I introduced the meeting by asking how many of the guests have actually visited a virtual world, and 75% of them raised their hands. Impressive. This is not a group that needed much introduction, I thought, and went right to the meat of the matter, with an overview of different virtual environments, like the Palace, Alpha Worlds, Onlive and OZ. The few that have never seen a virtual environment before were fascinated beyond belief, and filled with questions as to why, how, when. Questions that can not be answered in one hour.
We were blessed with a large cozy space in San Francisco that had a 6 ft x 8 ft screen with a T-1 line for quicker and more appealing visual effects. After my presentation, I was honored to turn it over to 3 talented and dedicated women in the industry. Please read on to hear more.
The first two presenters represented the rich community and livelihood of Fujitsu's Worlds Away. Mary Madaras works with existing members and provided a compelling overview of their beta world, which is soon to launch on the WWW (for now it is on CompuServe only), and displayed for us its many visual and social expressive capabilities.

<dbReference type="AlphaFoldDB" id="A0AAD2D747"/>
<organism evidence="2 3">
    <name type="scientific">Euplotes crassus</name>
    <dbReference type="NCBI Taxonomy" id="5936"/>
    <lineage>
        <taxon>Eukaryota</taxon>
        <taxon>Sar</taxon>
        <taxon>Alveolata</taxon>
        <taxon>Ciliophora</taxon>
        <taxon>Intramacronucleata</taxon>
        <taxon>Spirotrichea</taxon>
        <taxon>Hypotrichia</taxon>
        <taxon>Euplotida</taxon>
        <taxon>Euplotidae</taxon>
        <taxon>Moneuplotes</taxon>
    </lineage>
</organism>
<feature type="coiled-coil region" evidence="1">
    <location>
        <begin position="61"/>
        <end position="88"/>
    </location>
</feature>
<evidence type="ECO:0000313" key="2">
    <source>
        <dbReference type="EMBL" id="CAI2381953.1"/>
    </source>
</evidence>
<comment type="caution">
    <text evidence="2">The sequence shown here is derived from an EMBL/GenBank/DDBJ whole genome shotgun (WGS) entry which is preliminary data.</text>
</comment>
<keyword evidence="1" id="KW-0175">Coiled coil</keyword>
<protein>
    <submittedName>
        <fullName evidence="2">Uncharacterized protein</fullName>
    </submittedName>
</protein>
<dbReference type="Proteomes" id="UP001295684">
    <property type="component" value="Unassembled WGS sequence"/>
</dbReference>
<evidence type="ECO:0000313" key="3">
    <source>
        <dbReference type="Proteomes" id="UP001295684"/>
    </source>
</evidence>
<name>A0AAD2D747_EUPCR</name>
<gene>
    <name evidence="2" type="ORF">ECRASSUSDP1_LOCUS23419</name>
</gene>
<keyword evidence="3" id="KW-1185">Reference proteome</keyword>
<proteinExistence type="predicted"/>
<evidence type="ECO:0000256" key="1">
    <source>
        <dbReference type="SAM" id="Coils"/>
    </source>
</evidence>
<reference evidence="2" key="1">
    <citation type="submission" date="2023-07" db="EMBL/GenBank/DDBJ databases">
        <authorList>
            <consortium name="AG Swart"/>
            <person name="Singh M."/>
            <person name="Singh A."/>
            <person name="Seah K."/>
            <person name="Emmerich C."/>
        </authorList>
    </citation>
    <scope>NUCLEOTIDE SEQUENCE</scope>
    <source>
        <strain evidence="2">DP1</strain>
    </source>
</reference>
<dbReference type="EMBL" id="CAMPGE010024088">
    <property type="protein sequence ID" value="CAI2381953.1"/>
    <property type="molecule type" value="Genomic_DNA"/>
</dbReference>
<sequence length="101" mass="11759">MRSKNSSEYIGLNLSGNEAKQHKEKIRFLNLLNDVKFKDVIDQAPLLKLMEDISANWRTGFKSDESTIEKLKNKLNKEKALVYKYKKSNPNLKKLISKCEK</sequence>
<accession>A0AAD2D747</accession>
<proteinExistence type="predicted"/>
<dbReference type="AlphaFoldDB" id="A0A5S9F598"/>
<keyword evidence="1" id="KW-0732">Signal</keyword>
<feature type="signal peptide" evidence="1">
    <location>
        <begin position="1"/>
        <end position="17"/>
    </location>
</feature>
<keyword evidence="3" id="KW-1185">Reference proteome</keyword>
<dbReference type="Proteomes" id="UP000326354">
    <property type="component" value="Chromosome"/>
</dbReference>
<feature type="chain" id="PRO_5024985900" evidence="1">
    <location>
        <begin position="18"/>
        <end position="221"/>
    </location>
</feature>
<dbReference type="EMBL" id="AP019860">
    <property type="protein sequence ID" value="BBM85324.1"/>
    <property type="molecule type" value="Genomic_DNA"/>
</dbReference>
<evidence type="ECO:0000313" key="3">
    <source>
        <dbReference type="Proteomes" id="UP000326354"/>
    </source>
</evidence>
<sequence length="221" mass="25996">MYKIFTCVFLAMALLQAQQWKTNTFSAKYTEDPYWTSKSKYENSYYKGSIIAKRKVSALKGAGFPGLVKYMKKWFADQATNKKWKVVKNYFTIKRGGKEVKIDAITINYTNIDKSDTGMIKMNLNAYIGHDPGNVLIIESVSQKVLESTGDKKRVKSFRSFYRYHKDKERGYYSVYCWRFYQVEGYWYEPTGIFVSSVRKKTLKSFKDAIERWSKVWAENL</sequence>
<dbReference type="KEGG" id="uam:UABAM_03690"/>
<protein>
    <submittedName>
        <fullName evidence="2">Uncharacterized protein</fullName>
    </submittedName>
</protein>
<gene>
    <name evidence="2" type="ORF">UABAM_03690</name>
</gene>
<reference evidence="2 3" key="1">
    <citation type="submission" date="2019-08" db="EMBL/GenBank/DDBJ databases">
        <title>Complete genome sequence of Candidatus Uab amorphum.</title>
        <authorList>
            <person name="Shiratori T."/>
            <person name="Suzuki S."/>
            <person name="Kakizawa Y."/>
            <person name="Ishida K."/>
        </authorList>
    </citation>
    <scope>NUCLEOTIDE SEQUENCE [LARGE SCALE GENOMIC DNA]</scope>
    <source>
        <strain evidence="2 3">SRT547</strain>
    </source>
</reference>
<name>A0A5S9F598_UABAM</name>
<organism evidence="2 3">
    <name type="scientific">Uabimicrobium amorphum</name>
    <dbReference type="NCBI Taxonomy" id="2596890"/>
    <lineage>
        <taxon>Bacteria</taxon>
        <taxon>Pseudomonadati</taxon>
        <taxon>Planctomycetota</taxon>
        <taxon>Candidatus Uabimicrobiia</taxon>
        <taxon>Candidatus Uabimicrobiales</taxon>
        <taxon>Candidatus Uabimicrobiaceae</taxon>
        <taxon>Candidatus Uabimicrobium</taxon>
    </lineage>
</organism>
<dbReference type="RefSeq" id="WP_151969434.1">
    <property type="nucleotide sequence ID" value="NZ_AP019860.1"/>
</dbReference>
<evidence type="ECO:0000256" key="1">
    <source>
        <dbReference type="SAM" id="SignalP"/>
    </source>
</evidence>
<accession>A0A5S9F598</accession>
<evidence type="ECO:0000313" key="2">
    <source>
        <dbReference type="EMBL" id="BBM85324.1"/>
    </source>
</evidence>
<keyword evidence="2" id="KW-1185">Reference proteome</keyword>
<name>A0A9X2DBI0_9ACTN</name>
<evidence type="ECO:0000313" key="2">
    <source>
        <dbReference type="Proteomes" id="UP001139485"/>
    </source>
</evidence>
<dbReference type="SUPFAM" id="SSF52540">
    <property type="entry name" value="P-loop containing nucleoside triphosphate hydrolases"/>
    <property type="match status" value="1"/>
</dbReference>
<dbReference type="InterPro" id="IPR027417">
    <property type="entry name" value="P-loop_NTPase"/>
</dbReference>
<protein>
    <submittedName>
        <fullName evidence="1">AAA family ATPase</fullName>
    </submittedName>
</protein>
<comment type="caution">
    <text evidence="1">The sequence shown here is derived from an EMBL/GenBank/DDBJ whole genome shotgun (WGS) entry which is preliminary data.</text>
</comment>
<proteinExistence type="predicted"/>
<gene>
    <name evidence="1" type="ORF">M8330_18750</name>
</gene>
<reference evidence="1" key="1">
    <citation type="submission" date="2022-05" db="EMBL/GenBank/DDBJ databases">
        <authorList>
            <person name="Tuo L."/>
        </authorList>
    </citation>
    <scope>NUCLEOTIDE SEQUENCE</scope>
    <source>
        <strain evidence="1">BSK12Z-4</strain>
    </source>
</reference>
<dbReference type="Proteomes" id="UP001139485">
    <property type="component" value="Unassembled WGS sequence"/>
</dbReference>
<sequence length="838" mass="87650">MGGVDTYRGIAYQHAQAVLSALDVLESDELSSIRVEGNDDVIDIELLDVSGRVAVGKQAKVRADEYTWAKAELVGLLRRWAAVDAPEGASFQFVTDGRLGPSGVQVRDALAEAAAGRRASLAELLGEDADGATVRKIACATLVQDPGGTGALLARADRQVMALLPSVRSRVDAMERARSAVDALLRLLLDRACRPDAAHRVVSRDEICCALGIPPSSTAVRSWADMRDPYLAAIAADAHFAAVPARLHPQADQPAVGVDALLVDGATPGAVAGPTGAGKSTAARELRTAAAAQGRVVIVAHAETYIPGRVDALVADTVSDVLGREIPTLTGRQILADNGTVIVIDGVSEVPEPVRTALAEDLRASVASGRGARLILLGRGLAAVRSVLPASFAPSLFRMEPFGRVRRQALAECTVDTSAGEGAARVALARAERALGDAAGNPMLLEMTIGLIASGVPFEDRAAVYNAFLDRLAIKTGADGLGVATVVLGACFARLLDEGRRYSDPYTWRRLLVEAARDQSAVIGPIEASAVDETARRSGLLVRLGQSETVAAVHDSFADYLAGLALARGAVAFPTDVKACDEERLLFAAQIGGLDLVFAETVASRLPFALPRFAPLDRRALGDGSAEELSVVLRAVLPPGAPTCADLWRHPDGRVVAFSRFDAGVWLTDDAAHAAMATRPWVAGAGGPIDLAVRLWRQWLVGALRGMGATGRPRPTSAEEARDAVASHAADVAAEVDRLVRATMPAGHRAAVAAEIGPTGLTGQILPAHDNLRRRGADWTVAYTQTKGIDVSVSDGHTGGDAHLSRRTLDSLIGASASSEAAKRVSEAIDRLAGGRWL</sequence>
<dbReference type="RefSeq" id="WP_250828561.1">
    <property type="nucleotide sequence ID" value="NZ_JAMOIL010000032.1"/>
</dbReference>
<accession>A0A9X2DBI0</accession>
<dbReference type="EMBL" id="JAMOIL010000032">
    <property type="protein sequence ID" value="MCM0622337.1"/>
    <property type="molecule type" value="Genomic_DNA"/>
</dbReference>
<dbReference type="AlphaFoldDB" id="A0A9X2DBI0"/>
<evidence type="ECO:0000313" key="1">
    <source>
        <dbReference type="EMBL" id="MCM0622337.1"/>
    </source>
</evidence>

Dr. Janet Richardson then explained her responsibilities as an Oracle/High Priestess of a Fujitsu world called "Dreamscape" and how she motivates transcultural vision, paying particular attention to virtual indigenous culture as it emerges, pragmatically, in online romance. She revealed how there has been many virtual weddings, some which have also led to real life weddings, including herself. Some of her anecdotes and stories left a lasting impression in our minds and hearts.
Dr. Janet Richardson holds a Masters degree in Sociology from University of California and a PhD in East-West Psychology from California Insititute of Integral Studies, San Francisco. She taught Cognitive Development at California State University Hayward, for several years. For the past two years, she has done both world management and ethnographic research in Fujitsu's WorldsAway Dreamscape, a very successful international animated graphics virtual community. Her professional focus involves the emergence of indigenous virtual culture and embodied virtual identity within the virtual community context. Dr Richardson's position enables her to bridge the academic and the corporate, to offer community-building resources from anthropology and transpersonal psychology.
The last presenter was Patricia Appleby who quite eloquently discussed the weaving of computing and spirituality.
In 1988, Patricia Appleby started Interactive Marketing Solutions (IMS), an interactive marketing consulting firm specializing in strategic digital brand marketing and digital asset management resulting in profitable business development for the Internet. Prior to founding IMS, Ms. Appleby was vice president of marketing for Durand Communications Network, and regional marketing manager for cable interests at Times Mirror and Capital Cities. In 1996, Ms. Appleby moved to San Francisco and continues her consulting services for such clients as Broderbund Software, Micomega Systems and CommerceNet.